1947 Letter from Fannie Pace Seay to Oma Seay Vincent


My grandmother Vincent was Penoma Ophelia Seay before she married, better known as “Oma.”  Her mother was Fannie Walker Pace.  Fannie was a very artistic woman.  Our family had a oil painting Fannie made in 1896.  You can see it by clicking HERE.  You can read and save a document about her artwork and craft skills by clicking HERE.

My main reason for this blog post is to share a letter Fannie wrote in 1947, the year I was born.  It’s an interesting letter.  It doesn’t have any Genealogy information in it but it is fascinating for Family History.  It’s a mirror into her life the year before she died at age 86.

You can view the images and transcripts of the letter by clicking HERE and clicking on the individual filenames, “.jpg” for image files and “.txt” for transcripts.  Click on the README.txt file first for an overview.

Here’s where I need help from everyone.  The letter is very hard to read.  If you have time and can decipher some of the words that we haven’t yet been able to interpret, please let me know via email or by posting comments on this blog.  If you don’t have time to review all this and would just like to see what we’ve been able to figure out so far, here’s our interpretation of what Fannie told her daughter Oma in 1946 or ‘47.

In the transcript below, words added by the editor (me) are in brackets.  “[sic]” means I didn’t make a mistake.  In the letter she actually wrote the word “I” twice.  Original spellings are preserved as best I could while at the same time trying to properly interpret what Fannie was writing.  You’ll have to interpret poorly spelled words in context.  For instance, the word “Money is spelled “Moy” in one place and “Monny” in another.

[PAGE 1]   Sunday Eve

Dear Oma, I wrote you a letter, it came back to me. I had the pneumonie in [my] right side.   my nabor kids would not come in until they heard me cough.   Mr Craft & Johnie [Fannie’s daughter] was all the ones to help me.   Staid in bed 3 weeks.   this last week was all [the time] I I [sic] have [been] able to stay up.   the grass & weeds

[PAGE] 2 has taken the place.   Most of my tomato died but law at the peaches I have had.   I saved [aa*]   a lot of [them] so do you wish any?   had 1 trre [??? bb*] of enough mad[e] pickles all from 4 serve [cc*] elbird & new derving.   this spell got me strong.   am notion [to] sell & get away.   What will be the best to sell at so you 3 kid & me will have a portion equal divid in 4 parts? [dd*]   I can sell to a man in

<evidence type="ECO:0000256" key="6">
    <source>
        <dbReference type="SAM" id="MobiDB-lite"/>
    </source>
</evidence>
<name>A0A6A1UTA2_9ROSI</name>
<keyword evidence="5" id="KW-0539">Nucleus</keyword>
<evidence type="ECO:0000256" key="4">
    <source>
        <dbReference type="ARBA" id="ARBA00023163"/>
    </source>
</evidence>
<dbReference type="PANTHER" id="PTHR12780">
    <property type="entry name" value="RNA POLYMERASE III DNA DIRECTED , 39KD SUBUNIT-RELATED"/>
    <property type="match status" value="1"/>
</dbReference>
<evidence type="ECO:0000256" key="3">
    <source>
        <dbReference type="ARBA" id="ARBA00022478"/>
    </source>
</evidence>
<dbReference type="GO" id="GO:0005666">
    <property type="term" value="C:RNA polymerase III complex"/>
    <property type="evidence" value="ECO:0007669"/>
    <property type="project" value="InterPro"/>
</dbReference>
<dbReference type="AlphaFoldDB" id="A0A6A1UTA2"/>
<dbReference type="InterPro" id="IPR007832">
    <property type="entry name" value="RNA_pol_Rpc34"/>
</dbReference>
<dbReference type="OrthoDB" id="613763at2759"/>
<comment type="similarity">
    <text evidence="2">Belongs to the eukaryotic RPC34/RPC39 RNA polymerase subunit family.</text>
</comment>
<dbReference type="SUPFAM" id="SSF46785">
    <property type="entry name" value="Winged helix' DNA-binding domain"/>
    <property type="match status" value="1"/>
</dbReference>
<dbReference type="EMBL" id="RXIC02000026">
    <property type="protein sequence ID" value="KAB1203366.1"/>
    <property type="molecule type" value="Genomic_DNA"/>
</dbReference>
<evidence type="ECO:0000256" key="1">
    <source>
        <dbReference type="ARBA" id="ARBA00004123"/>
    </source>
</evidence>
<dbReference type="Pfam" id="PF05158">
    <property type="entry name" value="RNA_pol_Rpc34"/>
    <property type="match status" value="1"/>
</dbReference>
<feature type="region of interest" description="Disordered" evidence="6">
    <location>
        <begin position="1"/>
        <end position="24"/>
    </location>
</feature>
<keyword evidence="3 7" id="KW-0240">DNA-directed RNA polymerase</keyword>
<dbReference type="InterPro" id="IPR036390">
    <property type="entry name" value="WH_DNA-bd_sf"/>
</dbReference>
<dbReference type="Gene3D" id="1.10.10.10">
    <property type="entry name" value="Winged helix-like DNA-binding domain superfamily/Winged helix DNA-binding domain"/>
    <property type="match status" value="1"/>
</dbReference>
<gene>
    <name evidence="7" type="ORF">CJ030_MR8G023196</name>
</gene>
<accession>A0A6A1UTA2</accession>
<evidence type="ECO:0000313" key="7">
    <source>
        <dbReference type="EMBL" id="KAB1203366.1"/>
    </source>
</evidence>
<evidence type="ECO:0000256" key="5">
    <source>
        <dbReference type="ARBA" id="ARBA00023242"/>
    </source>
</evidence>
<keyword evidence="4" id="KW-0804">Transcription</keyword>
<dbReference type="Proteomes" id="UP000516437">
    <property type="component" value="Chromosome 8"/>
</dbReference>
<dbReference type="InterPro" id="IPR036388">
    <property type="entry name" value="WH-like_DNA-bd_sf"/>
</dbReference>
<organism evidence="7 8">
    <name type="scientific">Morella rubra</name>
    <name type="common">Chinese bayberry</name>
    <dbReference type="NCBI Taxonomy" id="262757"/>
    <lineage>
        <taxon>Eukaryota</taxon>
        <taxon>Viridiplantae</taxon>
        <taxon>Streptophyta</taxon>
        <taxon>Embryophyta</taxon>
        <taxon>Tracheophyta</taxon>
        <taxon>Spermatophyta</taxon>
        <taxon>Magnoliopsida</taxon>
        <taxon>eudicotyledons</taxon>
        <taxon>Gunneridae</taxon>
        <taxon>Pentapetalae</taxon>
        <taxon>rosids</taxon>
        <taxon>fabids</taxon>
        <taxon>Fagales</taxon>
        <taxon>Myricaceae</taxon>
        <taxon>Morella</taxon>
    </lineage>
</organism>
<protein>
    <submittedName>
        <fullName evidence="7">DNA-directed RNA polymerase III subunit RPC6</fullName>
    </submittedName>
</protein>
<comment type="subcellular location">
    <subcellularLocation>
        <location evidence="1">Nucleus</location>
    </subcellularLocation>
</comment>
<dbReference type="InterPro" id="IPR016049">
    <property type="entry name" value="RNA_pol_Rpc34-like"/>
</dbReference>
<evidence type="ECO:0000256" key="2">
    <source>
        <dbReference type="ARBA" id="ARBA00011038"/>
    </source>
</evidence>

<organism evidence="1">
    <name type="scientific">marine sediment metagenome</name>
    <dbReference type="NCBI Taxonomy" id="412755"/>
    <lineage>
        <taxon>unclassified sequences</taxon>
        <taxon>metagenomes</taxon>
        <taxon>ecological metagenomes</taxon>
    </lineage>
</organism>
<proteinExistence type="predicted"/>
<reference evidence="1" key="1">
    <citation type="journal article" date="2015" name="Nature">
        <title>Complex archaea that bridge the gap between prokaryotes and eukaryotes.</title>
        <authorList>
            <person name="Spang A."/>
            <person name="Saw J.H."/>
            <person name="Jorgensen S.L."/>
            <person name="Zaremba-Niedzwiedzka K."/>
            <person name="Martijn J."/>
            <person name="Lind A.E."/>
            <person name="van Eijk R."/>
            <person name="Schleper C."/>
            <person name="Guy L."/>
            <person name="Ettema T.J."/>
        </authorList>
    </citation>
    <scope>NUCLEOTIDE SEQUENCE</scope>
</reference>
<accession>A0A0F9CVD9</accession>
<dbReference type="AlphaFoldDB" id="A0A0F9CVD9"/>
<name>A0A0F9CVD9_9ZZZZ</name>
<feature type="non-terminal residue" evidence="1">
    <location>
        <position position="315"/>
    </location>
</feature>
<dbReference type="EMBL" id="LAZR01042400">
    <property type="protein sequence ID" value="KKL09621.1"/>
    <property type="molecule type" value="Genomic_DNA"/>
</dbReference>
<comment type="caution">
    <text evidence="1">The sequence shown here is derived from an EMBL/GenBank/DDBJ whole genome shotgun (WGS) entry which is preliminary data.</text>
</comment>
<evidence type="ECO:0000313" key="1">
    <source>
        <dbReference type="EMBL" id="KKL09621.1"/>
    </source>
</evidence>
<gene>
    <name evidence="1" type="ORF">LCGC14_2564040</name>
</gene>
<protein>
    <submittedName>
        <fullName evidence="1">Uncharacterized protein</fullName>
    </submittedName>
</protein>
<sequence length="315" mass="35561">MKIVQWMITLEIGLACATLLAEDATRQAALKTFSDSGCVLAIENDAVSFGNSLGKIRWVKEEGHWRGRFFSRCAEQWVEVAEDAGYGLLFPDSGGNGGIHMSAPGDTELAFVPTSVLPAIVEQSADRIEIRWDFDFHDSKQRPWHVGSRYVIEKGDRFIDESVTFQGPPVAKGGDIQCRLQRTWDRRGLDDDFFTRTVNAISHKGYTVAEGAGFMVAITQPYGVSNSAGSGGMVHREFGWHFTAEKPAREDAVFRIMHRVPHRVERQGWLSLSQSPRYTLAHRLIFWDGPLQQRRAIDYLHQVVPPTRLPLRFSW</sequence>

[PAGE] 3 town for cash if you will all sign it [ee*], if not will borrow moy on [the] place.   tel the one that loans me the monny [they can] have it for 2500 year without intest [ff*].   best to sell if I can get a place to live [that] will feed my self so write what you think is best.   haven seen of Buby[‘s] folks since last spring B cause near being killed.   not able to walk [gg*].   ever where I stay I

4 give [away] my junk.   how is your Sore?   get 1 oz of Glycerine, 3 oz of Aa iodine[, and] mix.   rub over it.   if it burn[s use] grese [to cover it] with [for] 6 hours [hh*].   have cured with this Dr Harry perscrption.   it will turn skin black of go the groth.   some[one] broke open [my] house last [night???]   [They] broke [the] lock [and] stole some cotriges.   all I went after was gone [in] 1 hr.   [They] stripapad my yard [ii*].   write & tell me who you think best stora ge no who can walk.   write soon. with lo[ve] to all,          Mother


aa = Evelyn? Emily? Eula? Erika?

bb = She is obviously talking about pickled peaches.

cc = She probably means varieties of peaches.  Elberta is a common and very old variety but I have no idea what she means by “derving”?

dd = Fannie is talking about selling her place and equally dividing the proceeds 4 ways, one part each for:   Fannie (1861-1947),    Fannie’s son Beaury Walker Seay (1884-1966) aka “Buby”, a child’s nickname for “Brother”,   and Fannie’s two daughters, Penoma Ophelia (1888-1955) aka “Oma”   and Johnnie Christine (1891-?).

  NOTE: Fannie loved nicknames and had one for each of Oma’s children.  Maud Kelly writes about this in her Vincent Family History.

ee = Perhaps her husband’s will required that his property be divided equally among his living heirs.  This was once common with the wife as executrix, requiring the children’s signatures upon selling the place.

ff = This is hard to read.  If Fannie can’t sell, she plans to mortgage her property, but for how much?  It appears she is willing to sell for $2,500.00 and no interest if the loan is paid within a year.

gg = I wish I knew more about this event.  Was “Buby” (Beaury) nearly killed and not able to walk?  Perhaps one of his descendants would care to comment.

hh = This is a best guess at sentence structure and word interpretation.  If you look at the actual image file for this page of Fannie’s letter, it’s really difficult to tell what she has written.  Her sentence structure is so broken at this point that she may have meant something entirely different.

ii = This sentence and the one following it are almost indecipherable.  We’ve transcribed what we can comprehend and left words we can’t decipher as they appear.  It appears someone broke her door lock and burglarized or vandalized Fannie’s home.  In the second sentence, she may mean that whoever stole the ammunition (cotriges) also stripped (“stripapad”?) her yard of anything of value while she was gone for only an hour.  In the sentence following she may be asking Oma if she knows of a place she can store things safely that would work for someone (i.e. Fannie) who can’t walk very well.

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